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This page summarises the key elements of the Conservation Area Appraisal for Thornage: 

What is the special interest of Thornage?

An industrial village

Thornage
  • Historically there was a large foundry across two sites, which is commemorated on the village sign.
  • The survival of cast iron windows in some houses, the unique piers with cast iron plaques and the names of Old Foundry House and Foundry Cottages are testimony to its industrial past.
  • Thornage’s economy also historically depended on agriculture, which is reflected in the surviving farmhouses, barns and outbuildings, although these are no longer working farm buildings.
Thornage

Street pattern and development

  • Thornage is a historic linear village up the side of a small valley with the high point occupied by Thornage Hall, its associated buildings and, nearby the medieval church of All Saints.
  • Thornage Common is an important open space. Although the shape of the common today derives from nineteenth century road changes, the common land survives from the medieval period.

Buildings and materials

Thornage
  • Thornage’s historic buildings are typical of the North Norfolk vernacular in their form and use of flint, red brick and red clay pantiles.
  • Thornage has a high degree of decorative detailing incorporated into many of its buildings, such as flintwork patterns, initials in brick or iron, pressed terracotta details and honeycomb vents. There are also features that relate to its industrial past.
  • The different buildings reflect its development and the stylistic fashions of the times in which they were built.
  • Thornage Hall is a highly unusual survival in Norfolk of a medieval manor house and reflects the wealth and power of the Bishops of Norwich. Its large, fine outbuildings indicate the wealth of the families that owned the Hall later.
  • The Flemish influences seen in Thornage Grange reflect Norfolk’s continental trade.
Thornage

Setting and views

Thornage
  • The open meadows to the west are particularly significant; they contribute to the open character of the southern half of the Conservation Area and facilitate views of the north and south ends of the village.
  • The footpath across the meadows reflects the historic manorial ties with Brinton.
  • The agricultural fields, woodland plantation blocks and the River Glaven are all important contributors to the setting of the village.
Thornage

Townscape analysis

The following Thornage map is available to view as a pdf.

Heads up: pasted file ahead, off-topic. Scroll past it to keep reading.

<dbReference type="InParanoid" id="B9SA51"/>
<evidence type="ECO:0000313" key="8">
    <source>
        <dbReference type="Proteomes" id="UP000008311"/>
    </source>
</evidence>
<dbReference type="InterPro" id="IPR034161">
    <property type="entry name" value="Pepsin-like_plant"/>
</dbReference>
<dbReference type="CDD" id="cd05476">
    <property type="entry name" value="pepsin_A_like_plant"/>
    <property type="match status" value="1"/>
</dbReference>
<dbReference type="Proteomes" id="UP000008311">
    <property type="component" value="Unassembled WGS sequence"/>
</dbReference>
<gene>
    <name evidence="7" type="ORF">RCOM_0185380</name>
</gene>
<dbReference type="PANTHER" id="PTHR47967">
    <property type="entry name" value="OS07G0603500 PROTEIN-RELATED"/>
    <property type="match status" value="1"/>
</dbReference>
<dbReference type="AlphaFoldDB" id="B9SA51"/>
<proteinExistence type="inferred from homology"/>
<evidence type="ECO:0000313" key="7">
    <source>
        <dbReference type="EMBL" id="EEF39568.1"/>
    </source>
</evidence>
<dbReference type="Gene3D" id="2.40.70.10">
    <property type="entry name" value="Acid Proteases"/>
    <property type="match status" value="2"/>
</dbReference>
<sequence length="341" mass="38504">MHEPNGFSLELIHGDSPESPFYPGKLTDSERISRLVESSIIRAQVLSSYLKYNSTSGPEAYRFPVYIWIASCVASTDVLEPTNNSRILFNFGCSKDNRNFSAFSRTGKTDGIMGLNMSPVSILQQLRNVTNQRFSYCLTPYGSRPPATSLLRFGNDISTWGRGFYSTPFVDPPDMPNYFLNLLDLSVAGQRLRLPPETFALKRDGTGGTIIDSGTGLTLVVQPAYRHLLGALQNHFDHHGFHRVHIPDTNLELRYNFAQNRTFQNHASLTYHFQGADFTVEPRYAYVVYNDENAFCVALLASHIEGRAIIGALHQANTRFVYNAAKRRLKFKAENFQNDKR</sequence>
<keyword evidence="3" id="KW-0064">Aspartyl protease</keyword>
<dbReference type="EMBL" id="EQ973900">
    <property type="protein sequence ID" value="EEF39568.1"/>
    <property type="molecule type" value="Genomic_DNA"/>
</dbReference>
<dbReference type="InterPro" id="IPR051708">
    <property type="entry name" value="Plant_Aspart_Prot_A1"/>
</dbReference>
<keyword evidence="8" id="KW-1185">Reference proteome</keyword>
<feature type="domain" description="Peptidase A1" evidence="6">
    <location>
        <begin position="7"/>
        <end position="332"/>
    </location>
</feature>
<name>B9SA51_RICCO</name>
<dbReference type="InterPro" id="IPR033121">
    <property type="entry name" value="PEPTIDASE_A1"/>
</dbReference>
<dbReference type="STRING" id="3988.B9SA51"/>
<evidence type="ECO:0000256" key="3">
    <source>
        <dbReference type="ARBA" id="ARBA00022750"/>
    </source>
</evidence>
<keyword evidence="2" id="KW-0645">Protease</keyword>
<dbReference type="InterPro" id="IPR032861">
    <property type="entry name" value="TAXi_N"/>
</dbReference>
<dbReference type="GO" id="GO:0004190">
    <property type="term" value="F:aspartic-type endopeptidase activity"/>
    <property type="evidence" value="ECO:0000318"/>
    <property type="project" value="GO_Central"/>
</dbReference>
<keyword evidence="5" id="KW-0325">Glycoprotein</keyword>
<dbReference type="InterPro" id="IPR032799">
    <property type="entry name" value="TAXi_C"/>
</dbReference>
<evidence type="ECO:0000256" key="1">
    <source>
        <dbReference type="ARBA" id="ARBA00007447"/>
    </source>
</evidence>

Thornage townscape plan

Conservation philosophy

The overarching aim of the recommendations contained within the Conservation Area Appraisal and Management Plan is the preservation and enhancement of the character, appearance and special architectural interest of Thornage Conservation Area. This philosophy will guide planning decisions in the Conservation Area. It is defined in further detail in Section 8.2 of the Appraisal and summarised below:

Thornage
  • The built environment should be well maintained.
  • Nationally and locally designated buildings should be preserved and enhanced.
  • Detracting features should be removed.
  • The sensitive replacement of lost historic features or those which have been replaced with inappropriate alternatives is encouraged.
  • Outbuildings, boundaries and landscape features which form the setting of individual heritage assets should be preserved and enhanced.
  • The scale, massing, density of buildings and materiality of the existing buildings in the Conservation Area should be preserved.
  • The rural character of the village should be preserved.
  • The village will be managed to maintain the linear pattern of development.
  • New development should be high quality and appropriate in terms of scale, massing, design and materials, and should be the minimum necessary to meet housing demands.
  • Landscaping should be appropriate to the character of the Conservation Area and mature trees should be retained.
  • Views should be protected.
Thornage

Proposed locally listed buildings and boundary changes

The Appraisal proposes new local designations for buildings which have architectural and historic qualities that add to the local character. These are not formally designated buildings but ones which have a degree of significance that merit consideration in planning decisions. They are shown in yellow on the adjacent plan and listed in the Appraisal document in Section 6 and Appendix C. Changes to the boundary are also proposed and are shown on the plan and listed below. See Section 8.3.7 of the Appraisal for more details.

The boundary has been reviewed and proposed changes are detailed below.

Exclude from the Conservation Area

  1. Brinton and the meadow between Brinton and Thornage. The existing Conservation Area is to be split into two to allow the clearer definition of the special interest of each settlement and facilitate the future management of each.
  2. Fields to the north of the village built environment. The existing boundary cuts through a field and it is proposed to redraw the boundary to align with the gardens and grounds of the built environment.
  3. Field to the south of the village built environment. The existing boundary cuts through a field and it is proposed to redraw the boundary to align with the gardens and grounds of the built environment.

Include within the Conservation Area boundary

  1. North-east corner of Thornage Hall grounds. This is excluded along a seemingly arbitrary line at present.
  2. Gardens south of Holt Road. The current boundary cuts through existing gardens so the boundary will be rationalised to include them.

The former public house on the corner of The Street and the stable range of the Rectory are proposed for local listing.

The following Thornage map is available to view as a pdf.

Thornage boundary changes map

Last updated: 22nd November 2021